Welcome back to The Voice! The final four (this is what March Madness is, right?) will soon become three: not through a Human Centipede-style abomination of science, but America’s votes. One contestant will be eliminated before next week’s finals — who’s it going to be?
My No. 19 celebrity crush — and veteran Voice mentor — Michael Bublé opens the show with “Christmas (Baby Please Come Home).” It’s fun to hear fangirlish screams from the usually relatively reserved Voice audience. I like the snowflake set and the production’s wintry white theme, as reflected in Michael’s bright tuxedo jacket and big, pale face. Let’s you and me make a large-skulled, anemic baby, Bubbles.
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For their part, the coaches seem to have enacted an unofficial dress code. Slim-hipped Adam Levine
wears a jacket that’s fit him since his eighth-grade graduation, and Blake Shelton
dons a roomy three-piece suit that he might’ve found on the discount rack at Men’s Wearhouse (which is not say you look anything less than flawless, my scruffy Southern angel).The show flew Trevin Hunte
home to Georgia to visit his extended family, and the reunion is as tearful and wholesome as you’d imagine. In a scene cribbed from a teen movie dream sequence, Trevin is greeted with a standing ovation at an assembly in his honor at his former middle school. Back in L.A., Trevin offers “Wind Beneath My Wings,” dedicated to those students back in Georgia. As he sings, he’s flanked by vaguely angelic female musicians in flowing, ethereal robes. Maybe a little too on-the-nose? Trevin, as always, is almost boringly good. He sounds a little flat in the song’s final, extended notes, but otherwise nails it. Nicholas David
heads back to the Twin Cities to visit his family’s newly purchased home for the first time. His super-pregnant wife is very sweet, as are his little boys, each with a miniature version of Nick’s goofy face. They stop by the doctor’s office to listen to the baby’s heartbeat, which — to my disappointment — proves to have a normal, human rhythm and not a syncopated funk groove.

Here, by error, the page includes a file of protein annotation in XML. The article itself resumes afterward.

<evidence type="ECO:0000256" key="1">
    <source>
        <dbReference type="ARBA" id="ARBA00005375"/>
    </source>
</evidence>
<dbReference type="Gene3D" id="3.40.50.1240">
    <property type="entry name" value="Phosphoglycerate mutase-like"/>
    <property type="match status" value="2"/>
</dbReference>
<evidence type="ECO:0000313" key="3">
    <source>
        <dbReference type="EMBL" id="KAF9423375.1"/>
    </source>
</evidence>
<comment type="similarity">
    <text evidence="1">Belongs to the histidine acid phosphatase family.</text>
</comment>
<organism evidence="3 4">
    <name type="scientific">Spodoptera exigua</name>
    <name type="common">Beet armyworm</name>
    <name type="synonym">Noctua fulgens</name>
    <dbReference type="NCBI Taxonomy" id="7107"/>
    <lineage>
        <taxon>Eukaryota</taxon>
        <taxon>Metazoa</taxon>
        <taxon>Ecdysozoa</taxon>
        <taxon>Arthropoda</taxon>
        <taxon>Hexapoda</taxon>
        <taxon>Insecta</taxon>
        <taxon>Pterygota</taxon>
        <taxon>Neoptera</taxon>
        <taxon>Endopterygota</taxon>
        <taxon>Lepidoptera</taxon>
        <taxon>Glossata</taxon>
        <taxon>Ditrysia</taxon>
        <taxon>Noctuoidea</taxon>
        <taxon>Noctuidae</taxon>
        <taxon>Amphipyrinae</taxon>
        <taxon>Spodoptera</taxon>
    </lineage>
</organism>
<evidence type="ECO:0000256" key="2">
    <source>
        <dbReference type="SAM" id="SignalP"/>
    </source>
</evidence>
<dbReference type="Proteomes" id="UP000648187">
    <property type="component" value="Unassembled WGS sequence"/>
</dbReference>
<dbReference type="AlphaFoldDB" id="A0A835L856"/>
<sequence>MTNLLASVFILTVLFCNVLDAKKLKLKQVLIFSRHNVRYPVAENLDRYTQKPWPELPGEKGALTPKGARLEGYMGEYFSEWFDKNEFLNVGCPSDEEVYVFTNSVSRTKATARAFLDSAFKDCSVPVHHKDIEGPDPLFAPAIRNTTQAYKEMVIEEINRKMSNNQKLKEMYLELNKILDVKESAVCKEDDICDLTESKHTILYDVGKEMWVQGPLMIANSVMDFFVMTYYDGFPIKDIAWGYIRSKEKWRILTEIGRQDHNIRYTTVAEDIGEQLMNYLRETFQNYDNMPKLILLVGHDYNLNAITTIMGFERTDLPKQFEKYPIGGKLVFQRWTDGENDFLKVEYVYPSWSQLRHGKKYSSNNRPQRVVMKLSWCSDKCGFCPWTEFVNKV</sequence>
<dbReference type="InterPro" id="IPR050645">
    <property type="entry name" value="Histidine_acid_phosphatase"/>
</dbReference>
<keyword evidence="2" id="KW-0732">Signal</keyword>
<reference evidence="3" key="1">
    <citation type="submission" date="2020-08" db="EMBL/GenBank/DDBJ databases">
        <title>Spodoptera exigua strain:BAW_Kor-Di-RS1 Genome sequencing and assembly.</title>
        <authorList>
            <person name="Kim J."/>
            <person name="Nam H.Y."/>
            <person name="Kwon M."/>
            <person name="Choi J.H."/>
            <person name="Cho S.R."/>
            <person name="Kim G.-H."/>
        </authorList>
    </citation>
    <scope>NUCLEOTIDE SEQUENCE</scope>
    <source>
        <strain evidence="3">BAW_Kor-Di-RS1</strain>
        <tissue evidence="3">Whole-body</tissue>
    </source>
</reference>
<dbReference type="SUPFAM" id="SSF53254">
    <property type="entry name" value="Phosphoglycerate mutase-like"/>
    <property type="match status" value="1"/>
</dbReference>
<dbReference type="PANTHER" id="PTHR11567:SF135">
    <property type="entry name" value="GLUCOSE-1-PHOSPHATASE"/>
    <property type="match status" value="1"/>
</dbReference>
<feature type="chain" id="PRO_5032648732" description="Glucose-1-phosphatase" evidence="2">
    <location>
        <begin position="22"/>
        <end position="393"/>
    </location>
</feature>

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Nick sings “You Are So Beautiful” in honor of his family, but damn, if anybody’s looking beautiful, it’s him. This is his first time appearing on the show without his glasses, and it turns out he’s surprisingly dashing. I hope Lasik’s marketing team is blowing up his voicemail about doing a commercial (for which he’ll sing “ I Can See Clearly Now
” — I expect a job offer by Friday, Sterling Cooper Draper Pryce). Conspiracy theory: What if Nick never needed glasses, and planned this She’s All That
reveal in advance to secure a last-minute bump in votes? And what if Terry McDermott
isn’t really Scottish at all, and will from now on affect any accent America chooses? (My vote? Minnesotan
.) Like “Wind Beneath My Wings,” this is an infamously saccharine song, but the stripped-down arrangement works for me. In search of an emotional payoff, the camera repeatedly focuses on Nick’s family in the audience. But, delightfully, the kids are too busy fidgeting and staring into space (my two primary childhood hobbies) to pay their dad any mind. Blake rounds up all his team members from this season to collaborate on a cover of “White Christmas.” D’aww. Incidentally, by this point, the show’s product placement has gotten so aggressive that I’m pretty sure there’s an assistant whose entire job is to position Starbucks cups in the foreground of every shot. Unsurprisingly, “White Christmas” is essentially a Blake solo performance — I AM NOT COMPLAINING — with his team contributing only 10 or 15 seconds of singing on the chorus. Glad we paid to fly all of you out here, folks.
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visits her boyfriend and family in West Palm Beach, Fla., dropping in on a local radio station and accepting a key to the city. Coach Blake’s influence has apparently rubbed off — Cassadee returns to country with a soaring yet controlled cover of Keith Urban
’s “Stupid Boy.” I really like her version: it reminds me of a Taylor Swift
B-side, minus the veiled references to Jake Gyllenhaal
. Blake praises Cassadee’s capacity for emotional expression and storytelling, both of which are key to country stardom. By the time you read this recap, this single will have charted on iTunes. Perhaps because The Voice
is too cheap to foot the bill for transatlantic travel, Terry returns to New Orleans, his adopted home. He adorably surprises his son, then is himself adorably surprised by his aunt and uncle visiting from Scotland. In related news, I have lost at least 4 percent of my body weight in tears over the course of this episode. For the evening’s final performance, Terry takes on The Beatles
’ “Let It Be.” It’s lovely, adjusted to a slightly higher register to suit Terry’s voice. There are no high highs, because any rendition of “Let It Be” is always more about the song (which Blake calls “sacred ground”) than the singer. Nevertheless, it’s a great cover. Who would’ve thought that British rockers could succeed in America? The Voice
returns tonight at 8 p.m., when one of the remaining four contestants will be eliminated. Follow Molly on Twitter at @mollyfitz. [Image Credit: Tyler Golden/NBC] More
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